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BOYS SOCCER / SECTION 7A / CHISAGO LAKES 3, DULUTH MARSHALL 1 Mark Leigh decided to retire as Chisago Lakes boys soccer coach prior to his 16th season on the bench. Turning 65 meant the coach could turn over duties to his younger assistant coaches. But Leigh wanted just one thing before retirement: a Section 7A title. Four previous times Leigh's teams reached a section final only to be denied. But on Thursday at Public Schools Stadium, his players gave him a great parting gift.
Duluth East spent the final 20 minutes of Monday’s practice working on a new free kick. So after a scoreless 28-plus minutes during Tuesday night’s Section 7AA high school boys soccer final, the Greyhounds put their latest pet project to use. Instead of Nolan Friday using his powerful left foot to send the ball into the penalty area from 30 yards out, the senior midfielder stepped over the ball and ran down the left wing as Seth Hoffman slipped him the pass.
MINNEAPOLIS — In the NFL, often times a team is only as good as its backup quarterback. The Green Bay Packers and Minnesota Vikings each found that out Sunday. The Packers lost Aaron Rodgers to a broken collarbone and subsequently lost 23-10 to the Vikings at U.S. Bank Stadium. Odds are the Packers' game plan didn't revolve around Brett Hundley taking snaps behind center. Vikings fans can relate. Ever since Teddy Bridgewater shredded a knee and Sam Bradford tweaked his, fans have endured the likes of Shaun Hill and Case Keenum filling in.
No harsh fouls or yellow cards resulted when Duluth East’s Nolan Friday and Duluth Marshall’s Connor Friday matched up on the field two weeks ago. The cousins have too much respect for each other and for the game of soccer to be that chippy.
My first memory of the NFL was a meaningless Minnesota Vikings-San Francisco 49ers game in December 1972. Basically all I remember is Fran Tarkenton constantly scrambling around and my being confused about how Gene Washington could play receiver for both teams. By the 1973 season opener, when O.J. Simpson ran for a record 250 yards, I was hooked. When the Vikings lost the Super Bowl three of the next four seasons, I bled purple.
Like their hockey brethren, soccer goalkeepers are a different breed. Whether it’s diving to stop a shootout attempt from 12 yards away or punching away corner kicks in between the lunging heads of opposing players, goalies can’t be afraid of physical challenges. Perhaps that’s why Duluth East senior Anna Mayer is so good at it.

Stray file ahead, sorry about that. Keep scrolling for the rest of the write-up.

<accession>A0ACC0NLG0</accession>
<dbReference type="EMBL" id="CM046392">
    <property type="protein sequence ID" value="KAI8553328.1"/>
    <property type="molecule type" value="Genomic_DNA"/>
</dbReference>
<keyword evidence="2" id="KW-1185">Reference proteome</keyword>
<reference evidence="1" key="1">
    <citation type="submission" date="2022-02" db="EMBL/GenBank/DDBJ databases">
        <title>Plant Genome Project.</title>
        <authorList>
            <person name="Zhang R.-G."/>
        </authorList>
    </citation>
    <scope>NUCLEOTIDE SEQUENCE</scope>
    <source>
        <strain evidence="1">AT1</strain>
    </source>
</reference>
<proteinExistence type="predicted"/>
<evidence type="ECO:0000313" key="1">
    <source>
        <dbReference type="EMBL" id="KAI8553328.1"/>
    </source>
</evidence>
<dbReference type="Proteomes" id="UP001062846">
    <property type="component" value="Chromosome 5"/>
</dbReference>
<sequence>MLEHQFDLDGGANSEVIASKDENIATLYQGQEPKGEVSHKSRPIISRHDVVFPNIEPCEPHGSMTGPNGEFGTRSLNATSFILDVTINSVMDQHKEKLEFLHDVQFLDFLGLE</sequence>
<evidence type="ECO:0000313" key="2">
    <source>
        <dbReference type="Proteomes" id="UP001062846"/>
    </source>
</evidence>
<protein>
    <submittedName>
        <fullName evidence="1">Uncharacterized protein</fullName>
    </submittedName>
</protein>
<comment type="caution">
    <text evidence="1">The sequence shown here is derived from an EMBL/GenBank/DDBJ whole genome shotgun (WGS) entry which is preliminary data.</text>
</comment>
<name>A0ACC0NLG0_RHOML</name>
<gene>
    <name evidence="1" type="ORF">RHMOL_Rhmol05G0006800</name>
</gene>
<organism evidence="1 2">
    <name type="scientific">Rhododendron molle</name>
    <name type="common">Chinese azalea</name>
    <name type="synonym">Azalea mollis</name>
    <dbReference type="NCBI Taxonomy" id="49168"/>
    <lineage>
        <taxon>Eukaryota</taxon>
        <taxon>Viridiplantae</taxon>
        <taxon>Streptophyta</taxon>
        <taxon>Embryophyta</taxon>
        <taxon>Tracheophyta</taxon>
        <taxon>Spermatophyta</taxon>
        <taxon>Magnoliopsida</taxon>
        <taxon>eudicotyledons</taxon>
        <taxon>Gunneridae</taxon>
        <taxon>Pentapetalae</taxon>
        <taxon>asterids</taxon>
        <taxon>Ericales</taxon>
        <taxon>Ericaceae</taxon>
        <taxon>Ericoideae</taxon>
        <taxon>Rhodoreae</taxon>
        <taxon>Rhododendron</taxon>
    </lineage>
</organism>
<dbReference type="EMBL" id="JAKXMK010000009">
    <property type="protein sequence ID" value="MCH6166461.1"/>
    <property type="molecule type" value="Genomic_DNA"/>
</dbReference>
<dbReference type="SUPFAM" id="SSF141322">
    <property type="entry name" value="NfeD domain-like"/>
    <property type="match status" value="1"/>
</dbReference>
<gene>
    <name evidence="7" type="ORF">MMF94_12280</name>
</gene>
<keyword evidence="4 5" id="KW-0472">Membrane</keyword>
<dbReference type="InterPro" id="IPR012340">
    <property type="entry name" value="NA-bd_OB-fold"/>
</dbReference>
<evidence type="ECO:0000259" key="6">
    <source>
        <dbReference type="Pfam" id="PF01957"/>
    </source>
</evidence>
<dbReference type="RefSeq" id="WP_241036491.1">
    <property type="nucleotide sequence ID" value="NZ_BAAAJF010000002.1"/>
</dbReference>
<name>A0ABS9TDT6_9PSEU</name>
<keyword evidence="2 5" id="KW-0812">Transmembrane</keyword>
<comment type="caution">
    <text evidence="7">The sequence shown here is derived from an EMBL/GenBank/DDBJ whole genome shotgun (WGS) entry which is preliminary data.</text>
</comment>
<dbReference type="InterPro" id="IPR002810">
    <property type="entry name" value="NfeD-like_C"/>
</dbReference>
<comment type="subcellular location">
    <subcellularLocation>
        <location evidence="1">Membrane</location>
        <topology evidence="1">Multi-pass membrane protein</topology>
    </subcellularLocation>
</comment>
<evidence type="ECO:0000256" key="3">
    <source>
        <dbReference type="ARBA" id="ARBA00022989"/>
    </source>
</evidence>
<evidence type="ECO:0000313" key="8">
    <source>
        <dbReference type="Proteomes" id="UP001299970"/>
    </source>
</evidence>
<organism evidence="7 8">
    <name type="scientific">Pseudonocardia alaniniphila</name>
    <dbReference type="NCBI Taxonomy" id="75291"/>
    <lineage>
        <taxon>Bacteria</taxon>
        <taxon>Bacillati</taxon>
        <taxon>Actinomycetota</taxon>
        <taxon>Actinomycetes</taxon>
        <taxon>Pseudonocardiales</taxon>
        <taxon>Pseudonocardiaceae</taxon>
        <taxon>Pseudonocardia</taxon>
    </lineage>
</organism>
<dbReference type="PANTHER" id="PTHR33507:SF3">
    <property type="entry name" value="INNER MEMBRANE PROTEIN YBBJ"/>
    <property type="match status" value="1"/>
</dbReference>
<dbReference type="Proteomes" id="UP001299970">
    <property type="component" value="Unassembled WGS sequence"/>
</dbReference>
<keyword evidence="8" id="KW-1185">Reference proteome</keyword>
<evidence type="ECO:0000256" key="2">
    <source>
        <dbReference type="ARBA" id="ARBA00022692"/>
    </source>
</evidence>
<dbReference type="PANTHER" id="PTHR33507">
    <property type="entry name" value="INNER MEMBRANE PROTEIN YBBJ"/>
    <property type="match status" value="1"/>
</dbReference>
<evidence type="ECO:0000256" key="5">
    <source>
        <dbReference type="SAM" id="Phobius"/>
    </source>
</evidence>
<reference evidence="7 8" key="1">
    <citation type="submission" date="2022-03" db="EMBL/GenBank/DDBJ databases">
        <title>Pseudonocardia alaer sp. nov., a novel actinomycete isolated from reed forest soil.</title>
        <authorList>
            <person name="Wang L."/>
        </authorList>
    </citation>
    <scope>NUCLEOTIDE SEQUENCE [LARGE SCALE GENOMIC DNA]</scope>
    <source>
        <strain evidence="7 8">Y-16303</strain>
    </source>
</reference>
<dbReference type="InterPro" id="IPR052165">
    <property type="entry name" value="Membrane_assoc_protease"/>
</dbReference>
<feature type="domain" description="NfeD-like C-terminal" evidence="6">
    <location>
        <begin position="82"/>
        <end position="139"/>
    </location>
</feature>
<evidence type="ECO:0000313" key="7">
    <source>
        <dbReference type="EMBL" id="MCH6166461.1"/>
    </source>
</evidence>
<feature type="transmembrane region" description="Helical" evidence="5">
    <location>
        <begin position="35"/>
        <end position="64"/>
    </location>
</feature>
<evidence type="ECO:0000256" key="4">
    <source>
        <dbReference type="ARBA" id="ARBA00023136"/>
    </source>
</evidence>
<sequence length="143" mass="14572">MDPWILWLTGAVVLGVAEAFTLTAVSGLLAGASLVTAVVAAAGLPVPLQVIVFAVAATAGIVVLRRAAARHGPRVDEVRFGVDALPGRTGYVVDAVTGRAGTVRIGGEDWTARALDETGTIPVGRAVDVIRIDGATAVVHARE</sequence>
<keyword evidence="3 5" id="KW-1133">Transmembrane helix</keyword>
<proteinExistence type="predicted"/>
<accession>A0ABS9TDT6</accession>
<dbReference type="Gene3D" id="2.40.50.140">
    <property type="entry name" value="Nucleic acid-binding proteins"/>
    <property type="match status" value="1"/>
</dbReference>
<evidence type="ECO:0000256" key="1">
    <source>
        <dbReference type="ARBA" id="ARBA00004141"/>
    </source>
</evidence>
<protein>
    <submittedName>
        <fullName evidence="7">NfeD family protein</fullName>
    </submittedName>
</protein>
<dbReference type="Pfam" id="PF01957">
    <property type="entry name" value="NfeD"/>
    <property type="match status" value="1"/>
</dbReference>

Monday morning quarterbacks weren’t needed to complain about the Minnesota Vikings’ Week 2 performance in a 26-9 loss to Pittsburgh. There were enough Sunday afternoon quarterbacks on social media to pick apart Case Keenum’s debut in purple. While there was plenty of blame to go around, Keenum’s mediocre showing put on full display the disparity most teams have between their starting and backup QBs.
Terrible teams are nothing new to the NFL. Whether it was the 'Aints in 1980, the winless Lions in 2008 or the Browns last season, the league has had its share of awful clubs. Even the Cowboys, Patriots and Colts were miserable before they grew into Super Bowl winners with the help of Hall of Fame quarterbacks. Based on their Week 1 performances, there could be a bevy of franchises vying for the No. 1 draft pick next year and forcing their fans to don paper bags to games. Apparently some teams didn't get the memo that the preseason was over.
NFL drafts often can't accurately be judged until years later, but Minnesota Vikings fans should be able to judge the team's 2017 draft fairly early. That's because three of the Vikings' first four draft choices are expected to start Monday night's season opener against New Orleans. Running back Dalvin Cook, center Pat Elflein and linebacker Ben Gedeon are penciled in to start against the Saints at U.S. Bank Stadium.
MINNEAPOLIS — If NFL fullbacks hadn't gone the way of plaid pants and public telephones, C.J. Ham would be feeling pretty good about his chances of making the Minnesota Vikings' opening-day roster. Ham, the 2011 Duluth Denfeld graduate, is the only fullback listed on the team's roster. That's usually good job security if you are an IT specialist or a garbage man, but when you are the only person at a position rarely used anymore in the NFL, it means you're constantly on the chopping block.